About Columbia Journalism School
For more than a century, the Columbia Journalism School has been preparing journalists in programs that stress academic rigor, ethics, journalistic inquiry and professional practice. Founded with a gift from Joseph Pulitzer, the school opened in 1912 and offers Master of Science, Master of Arts, Master of Science in Data Journalism, a joint Master of Science degree in Computer Science and Journalism, The Knight-Bagehot Fellowship in Economics and Business Journalism and a Doctor of Philosophy in Communications. It houses the Columbia Journalism Review, the Brown Institute for Media Innovation, The Tow Center for Digital Journalism, The Ira A. Lipman Center for Journalism and Civil and Human Rights, The Simon and June Li Center for Global Journalism, the Craig Newmark Center for Journalism Ethics and Security, and the Dart Center for Journalism and Trauma. The school also administers many of the leading journalism awards, including the Alfred I. duPont-Columbia University Awards, the Maria Moors Cabot Prizes, the John Chancellor Award, the John B. Oakes Award for Distinguished Environmental Journalism, Dart Awards for Excellence in Coverage of Trauma, Paul Tobenkin Memorial Award, the Mike Berger Awards and the WERT Prize for Women Business Journalists. Journalism.columbia.edu.
Journalist Azmat Khan to Join Columbia Journalism Faculty and Lead New Center for Global Journalism
Azmat Khan, an award-winning investigative journalist whose work has shown the brutal impact of war in Syria, Iraq and Afghanistan and exposed failures in U.S. military efforts in these countries, has joined Columbia Journalism School as the Patti Cadby Birch Assistant Professor of Journalism and as the inaugural Director of the newly established Simon and June Li Center for Global Journalism. The Center will support a range of activities and opportunities for students and alumni of the school, including fellowships, scholarships for international students and curricular activities that will help enhance the school’s global perspective. It will also present programs about global journalism to the profession and the public.
“We are thrilled to welcome Azmat Khan to this important new role at the school,” said Steve Coll, Dean and Henry R. Luce Professor of Journalism at the School. “Khan's extraordinary investigative and narrative journalism from Iraq and Afghanistan is inspiring. She is a committed, impactful teacher in the classroom and has exciting ideas about how the new Li Center can support our students and influence international journalism more broadly.”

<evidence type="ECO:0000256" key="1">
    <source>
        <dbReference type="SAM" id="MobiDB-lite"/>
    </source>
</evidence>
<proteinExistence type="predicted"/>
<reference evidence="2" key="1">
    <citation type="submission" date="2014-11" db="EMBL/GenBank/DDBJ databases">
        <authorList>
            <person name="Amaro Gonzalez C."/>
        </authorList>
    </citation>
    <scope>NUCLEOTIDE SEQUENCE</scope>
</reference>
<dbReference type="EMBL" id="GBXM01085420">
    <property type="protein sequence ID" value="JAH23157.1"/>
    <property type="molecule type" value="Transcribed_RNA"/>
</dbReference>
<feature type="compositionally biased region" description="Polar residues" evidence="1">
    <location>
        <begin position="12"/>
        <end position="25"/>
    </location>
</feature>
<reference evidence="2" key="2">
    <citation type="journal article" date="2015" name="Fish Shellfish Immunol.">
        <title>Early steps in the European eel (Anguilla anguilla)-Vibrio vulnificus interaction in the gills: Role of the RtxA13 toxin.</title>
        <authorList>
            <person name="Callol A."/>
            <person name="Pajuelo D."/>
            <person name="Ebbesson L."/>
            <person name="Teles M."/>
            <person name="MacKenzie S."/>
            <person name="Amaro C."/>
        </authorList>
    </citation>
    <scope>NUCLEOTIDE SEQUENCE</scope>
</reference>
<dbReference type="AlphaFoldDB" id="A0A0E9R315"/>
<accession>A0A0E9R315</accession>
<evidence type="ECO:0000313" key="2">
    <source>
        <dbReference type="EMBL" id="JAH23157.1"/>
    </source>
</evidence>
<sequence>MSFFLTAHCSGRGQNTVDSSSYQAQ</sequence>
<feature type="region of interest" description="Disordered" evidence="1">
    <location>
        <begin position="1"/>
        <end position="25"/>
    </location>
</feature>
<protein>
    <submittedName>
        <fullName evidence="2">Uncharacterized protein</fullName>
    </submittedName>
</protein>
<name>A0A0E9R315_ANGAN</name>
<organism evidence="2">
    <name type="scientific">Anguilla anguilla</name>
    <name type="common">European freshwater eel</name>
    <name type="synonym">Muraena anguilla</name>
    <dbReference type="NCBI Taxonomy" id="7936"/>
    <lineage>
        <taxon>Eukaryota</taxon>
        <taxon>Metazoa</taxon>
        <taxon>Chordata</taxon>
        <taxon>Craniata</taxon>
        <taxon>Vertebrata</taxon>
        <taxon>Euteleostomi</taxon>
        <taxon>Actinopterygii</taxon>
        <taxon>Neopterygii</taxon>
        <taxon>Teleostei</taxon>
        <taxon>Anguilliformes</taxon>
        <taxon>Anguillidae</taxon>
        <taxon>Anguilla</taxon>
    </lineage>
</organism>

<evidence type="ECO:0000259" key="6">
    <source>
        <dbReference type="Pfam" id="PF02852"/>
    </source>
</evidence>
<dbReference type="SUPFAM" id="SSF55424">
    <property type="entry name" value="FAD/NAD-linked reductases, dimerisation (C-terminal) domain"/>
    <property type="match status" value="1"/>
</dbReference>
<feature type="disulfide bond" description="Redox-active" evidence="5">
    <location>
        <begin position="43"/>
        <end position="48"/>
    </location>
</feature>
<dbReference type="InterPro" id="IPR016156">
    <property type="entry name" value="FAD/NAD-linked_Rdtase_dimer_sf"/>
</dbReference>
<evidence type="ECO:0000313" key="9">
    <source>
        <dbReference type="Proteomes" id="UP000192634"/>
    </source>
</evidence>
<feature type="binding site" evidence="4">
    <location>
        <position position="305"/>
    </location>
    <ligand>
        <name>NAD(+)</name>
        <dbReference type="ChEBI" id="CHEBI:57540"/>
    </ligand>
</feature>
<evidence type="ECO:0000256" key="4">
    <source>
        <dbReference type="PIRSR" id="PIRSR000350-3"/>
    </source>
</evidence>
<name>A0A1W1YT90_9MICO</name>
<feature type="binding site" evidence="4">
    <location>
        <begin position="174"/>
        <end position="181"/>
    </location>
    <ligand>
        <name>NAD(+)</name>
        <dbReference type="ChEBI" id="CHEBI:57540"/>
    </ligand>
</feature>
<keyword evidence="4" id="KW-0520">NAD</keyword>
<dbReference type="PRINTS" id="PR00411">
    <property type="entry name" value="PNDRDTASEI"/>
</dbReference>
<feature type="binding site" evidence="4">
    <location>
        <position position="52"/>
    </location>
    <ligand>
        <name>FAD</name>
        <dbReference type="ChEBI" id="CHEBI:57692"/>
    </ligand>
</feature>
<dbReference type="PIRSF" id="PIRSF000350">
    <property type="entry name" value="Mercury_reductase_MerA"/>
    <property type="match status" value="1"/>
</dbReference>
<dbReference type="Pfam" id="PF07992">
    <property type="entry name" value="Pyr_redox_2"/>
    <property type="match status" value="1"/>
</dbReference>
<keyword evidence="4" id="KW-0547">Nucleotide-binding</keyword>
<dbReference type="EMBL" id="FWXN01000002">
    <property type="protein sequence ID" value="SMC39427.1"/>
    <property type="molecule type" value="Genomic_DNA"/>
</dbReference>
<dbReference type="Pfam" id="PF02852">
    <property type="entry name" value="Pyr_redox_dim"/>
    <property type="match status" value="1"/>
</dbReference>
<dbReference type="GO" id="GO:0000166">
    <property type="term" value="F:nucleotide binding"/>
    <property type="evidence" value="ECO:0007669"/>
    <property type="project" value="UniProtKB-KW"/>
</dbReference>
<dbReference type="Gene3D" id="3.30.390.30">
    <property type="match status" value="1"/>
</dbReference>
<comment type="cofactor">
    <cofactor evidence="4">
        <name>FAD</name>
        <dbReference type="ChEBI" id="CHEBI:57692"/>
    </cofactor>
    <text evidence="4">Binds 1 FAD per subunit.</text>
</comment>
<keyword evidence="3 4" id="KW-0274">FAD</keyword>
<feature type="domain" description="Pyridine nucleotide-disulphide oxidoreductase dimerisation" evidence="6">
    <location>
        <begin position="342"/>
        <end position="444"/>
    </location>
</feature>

A New York Times Magazine Contributing Writer and a Carnegie Fellow, Khan has taught conflict reporting as a visiting professor at Columbia Journalism School and other schools. She has won numerous awards, including the 2018 National Magazine Award for Reporting for her New York Times Magazine investigation on U.S.-led coalition airstrikes in Iraq and Syria. It uncovered that one in five strikes resulted in civilian death, a rate 31 times greater than acknowledged by the coalition. The story resulted in action by Congress to better account for civilian casualties in U.S. military operations. Her 2015 investigation for Buzzfeed News showed that U.S-touted achievements in boosting education in war-torn Afghanistan were grossly exaggerated. It won the Daniel Pearl Award for Outstanding Reporting on South Asia and the Deadline Club Award for Independent Digital Reporting, and it was recognized as a Livingston Award finalist in International Reporting. Khan is a Vice President of the Overseas Press Club's Board of Governors, where she chairs a committee on supporting freelancers, and the co-founder of the Gumshoe Group, which supports freelance journalists pursuing public records-related investigations. She has also been a strong voice in shaping the discourse around the journalism industry's responsibilities to local journalists, particularly Afghans who worked for U.S. media outlets.
“Columbia Journalism School has long shaped the ethics and standards of our industry, and I could not be more excited to be here in this role amidst the changing landscape of international reporting,” Khan said. “I am honored to be joining the faculty and developing the Simon and June Li Center into the leading international reporting program in the United States.”
The named professorship is made possible by the generosity of the Everett B. and Patti Birch Foundation. The Center was established through a generous gift from founders Simon (J’70) and June Li, longtime supporters of scholarships at Columbia Journalism School, including those for students from outside of the United States.
About Columbia Journalism School